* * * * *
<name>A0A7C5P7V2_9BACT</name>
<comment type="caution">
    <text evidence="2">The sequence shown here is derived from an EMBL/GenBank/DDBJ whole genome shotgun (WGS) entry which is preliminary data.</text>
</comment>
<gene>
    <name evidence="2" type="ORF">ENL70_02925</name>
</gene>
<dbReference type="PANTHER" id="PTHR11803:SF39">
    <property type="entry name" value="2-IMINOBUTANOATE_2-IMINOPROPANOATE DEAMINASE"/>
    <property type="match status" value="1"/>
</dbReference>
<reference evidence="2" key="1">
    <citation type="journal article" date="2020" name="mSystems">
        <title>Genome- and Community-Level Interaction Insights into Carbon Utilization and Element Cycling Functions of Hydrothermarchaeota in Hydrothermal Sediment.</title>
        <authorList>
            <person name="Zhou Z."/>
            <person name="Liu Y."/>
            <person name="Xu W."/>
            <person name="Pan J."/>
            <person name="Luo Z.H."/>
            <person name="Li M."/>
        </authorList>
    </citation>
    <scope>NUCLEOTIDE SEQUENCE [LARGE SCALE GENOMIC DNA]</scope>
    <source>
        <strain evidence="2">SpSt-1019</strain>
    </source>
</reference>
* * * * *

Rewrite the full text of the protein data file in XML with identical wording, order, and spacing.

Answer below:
<name>A0A7C5P7V2_9BACT</name>
<comment type="caution">
    <text evidence="2">The sequence shown here is derived from an EMBL/GenBank/DDBJ whole genome shotgun (WGS) entry which is preliminary data.</text>
</comment>
<gene>
    <name evidence="2" type="ORF">ENL70_02925</name>
</gene>
<dbReference type="PANTHER" id="PTHR11803:SF39">
    <property type="entry name" value="2-IMINOBUTANOATE_2-IMINOPROPANOATE DEAMINASE"/>
    <property type="match status" value="1"/>
</dbReference>
<reference evidence="2" key="1">
    <citation type="journal article" date="2020" name="mSystems">
        <title>Genome- and Community-Level Interaction Insights into Carbon Utilization and Element Cycling Functions of Hydrothermarchaeota in Hydrothermal Sediment.</title>
        <authorList>
            <person name="Zhou Z."/>
            <person name="Liu Y."/>
            <person name="Xu W."/>
            <person name="Pan J."/>
            <person name="Luo Z.H."/>
            <person name="Li M."/>
        </authorList>
    </citation>
    <scope>NUCLEOTIDE SEQUENCE [LARGE SCALE GENOMIC DNA]</scope>
    <source>
        <strain evidence="2">SpSt-1019</strain>
    </source>
</reference>